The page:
Goldman Sachs on Monday joined the growing list of big US companies criticizing President Donald Trump’s executive order suspending entry into the United States by people from seven predominantly Muslim countries.
Lloyd Blankfein chief executive of Goldman Sachs, which has provided several senior Trump administration officials, sent a voice mail to employees Sunday night outlining his concerns, according to the text of the call obtained by AFP.
“This is not a policy we support, and I would note that it has already been challenged in federal court, and some of the order has been enjoined at least temporarily,” he said.
Trump’s executive order issued late Friday, which also suspended the arrival of refugees and legal US residents, prompted mass demonstrations at several major US airports over the weekend. It has also drawn criticsm from many large companies, including Apple, Facebook, and Nike.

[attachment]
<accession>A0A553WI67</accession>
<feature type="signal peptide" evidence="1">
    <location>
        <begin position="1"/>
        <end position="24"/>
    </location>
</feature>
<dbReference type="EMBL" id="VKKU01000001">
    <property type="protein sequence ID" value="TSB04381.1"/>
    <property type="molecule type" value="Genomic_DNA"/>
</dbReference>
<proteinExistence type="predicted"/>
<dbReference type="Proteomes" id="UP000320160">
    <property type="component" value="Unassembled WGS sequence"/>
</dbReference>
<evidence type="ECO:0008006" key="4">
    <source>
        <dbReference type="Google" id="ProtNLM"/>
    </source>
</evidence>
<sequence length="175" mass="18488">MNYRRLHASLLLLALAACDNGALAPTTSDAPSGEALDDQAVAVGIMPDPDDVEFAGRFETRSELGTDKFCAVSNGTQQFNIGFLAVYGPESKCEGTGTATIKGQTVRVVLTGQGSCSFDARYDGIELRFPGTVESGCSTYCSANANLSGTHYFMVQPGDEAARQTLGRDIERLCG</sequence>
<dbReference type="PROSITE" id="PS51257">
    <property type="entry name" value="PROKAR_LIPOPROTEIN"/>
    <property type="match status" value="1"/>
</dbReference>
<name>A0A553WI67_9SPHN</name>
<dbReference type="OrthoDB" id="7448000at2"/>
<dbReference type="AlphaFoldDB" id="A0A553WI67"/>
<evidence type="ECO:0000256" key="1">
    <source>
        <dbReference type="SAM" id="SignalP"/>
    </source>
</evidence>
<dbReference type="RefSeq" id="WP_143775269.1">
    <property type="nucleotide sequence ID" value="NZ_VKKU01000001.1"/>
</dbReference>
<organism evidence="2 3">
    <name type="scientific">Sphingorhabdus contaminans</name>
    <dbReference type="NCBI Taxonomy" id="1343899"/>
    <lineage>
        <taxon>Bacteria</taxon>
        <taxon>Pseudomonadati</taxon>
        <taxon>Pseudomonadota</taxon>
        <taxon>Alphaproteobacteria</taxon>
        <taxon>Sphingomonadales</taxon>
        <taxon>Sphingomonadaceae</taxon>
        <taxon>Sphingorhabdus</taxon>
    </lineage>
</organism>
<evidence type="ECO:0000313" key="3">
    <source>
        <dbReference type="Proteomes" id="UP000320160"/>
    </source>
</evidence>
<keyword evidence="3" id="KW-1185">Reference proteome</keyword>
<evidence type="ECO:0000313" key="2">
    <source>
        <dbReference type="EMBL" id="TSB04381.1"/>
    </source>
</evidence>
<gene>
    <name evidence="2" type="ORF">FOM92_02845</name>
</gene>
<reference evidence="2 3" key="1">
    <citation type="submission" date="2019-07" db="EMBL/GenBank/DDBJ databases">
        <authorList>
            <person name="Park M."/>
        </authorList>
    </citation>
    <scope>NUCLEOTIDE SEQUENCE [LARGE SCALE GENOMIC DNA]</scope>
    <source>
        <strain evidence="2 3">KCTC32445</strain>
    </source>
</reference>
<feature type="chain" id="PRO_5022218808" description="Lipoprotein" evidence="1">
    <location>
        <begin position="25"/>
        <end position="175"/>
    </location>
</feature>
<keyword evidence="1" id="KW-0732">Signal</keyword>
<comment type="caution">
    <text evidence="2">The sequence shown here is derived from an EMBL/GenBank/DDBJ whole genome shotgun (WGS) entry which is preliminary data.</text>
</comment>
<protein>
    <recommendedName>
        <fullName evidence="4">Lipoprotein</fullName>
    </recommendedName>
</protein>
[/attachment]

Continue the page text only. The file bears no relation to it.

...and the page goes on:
Blankfein said he was working to minimize potential disruption to the firm’s staff and “focused on supporting our colleagues and their families who may be affected.”
Blankfein alluded to Goldman’s published business principles that, “Being diverse is not optional; it is what we must be.”
Sometimes nicknamed “Government Sachs,” Trump has continued the pattern of appointing top current or former Goldman executives to top administration jobs, despite lambasting practice and the firm specifically in his campaign.
Key Trump administration staffers who worked at Goldman include economic advisor Gary Cohn, top political advisor Steve Bannon and Treasury Secretary designee Steven Mnuchin.